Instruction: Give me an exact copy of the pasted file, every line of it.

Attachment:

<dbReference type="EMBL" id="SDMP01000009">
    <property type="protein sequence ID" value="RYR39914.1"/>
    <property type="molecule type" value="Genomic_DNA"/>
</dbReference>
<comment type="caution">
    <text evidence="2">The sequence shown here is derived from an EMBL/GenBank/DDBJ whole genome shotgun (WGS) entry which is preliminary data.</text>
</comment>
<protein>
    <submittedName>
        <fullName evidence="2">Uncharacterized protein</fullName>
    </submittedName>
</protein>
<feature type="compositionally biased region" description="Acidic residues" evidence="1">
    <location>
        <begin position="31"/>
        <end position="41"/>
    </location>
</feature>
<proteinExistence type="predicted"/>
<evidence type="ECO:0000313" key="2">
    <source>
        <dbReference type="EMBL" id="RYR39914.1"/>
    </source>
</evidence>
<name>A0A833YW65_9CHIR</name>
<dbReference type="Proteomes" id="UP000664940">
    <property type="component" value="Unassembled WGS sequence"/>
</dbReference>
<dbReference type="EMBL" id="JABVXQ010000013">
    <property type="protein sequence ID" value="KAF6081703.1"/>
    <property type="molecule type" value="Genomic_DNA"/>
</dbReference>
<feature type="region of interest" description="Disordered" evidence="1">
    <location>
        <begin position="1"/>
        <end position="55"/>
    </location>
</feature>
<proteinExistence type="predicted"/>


<dbReference type="EMBL" id="SDMP01000009">
    <property type="protein sequence ID" value="RYR39914.1"/>
    <property type="molecule type" value="Genomic_DNA"/>
</dbReference>
<comment type="caution">
    <text evidence="2">The sequence shown here is derived from an EMBL/GenBank/DDBJ whole genome shotgun (WGS) entry which is preliminary data.</text>
</comment>
<protein>
    <submittedName>
        <fullName evidence="2">Uncharacterized protein</fullName>
    </submittedName>
</protein>
<feature type="compositionally biased region" description="Acidic residues" evidence="1">
    <location>
        <begin position="31"/>
        <end position="41"/>
    </location>
</feature>
<proteinExistence type="predicted"/>
<evidence type="ECO:0000313" key="2">
    <source>
        <dbReference type="EMBL" id="RYR39914.1"/>
    </source>
</evidence>
<name>A0A833YW65_9CHIR</name>
<dbReference type="Proteomes" id="UP000664940">
    <property type="component" value="Unassembled WGS sequence"/>
</dbReference>
<dbReference type="EMBL" id="JABVXQ010000013">
    <property type="protein sequence ID" value="KAF6081703.1"/>
    <property type="molecule type" value="Genomic_DNA"/>
</dbReference>
<feature type="region of interest" description="Disordered" evidence="1">
    <location>
        <begin position="1"/>
        <end position="55"/>
    </location>
</feature>
<proteinExistence type="predicted"/>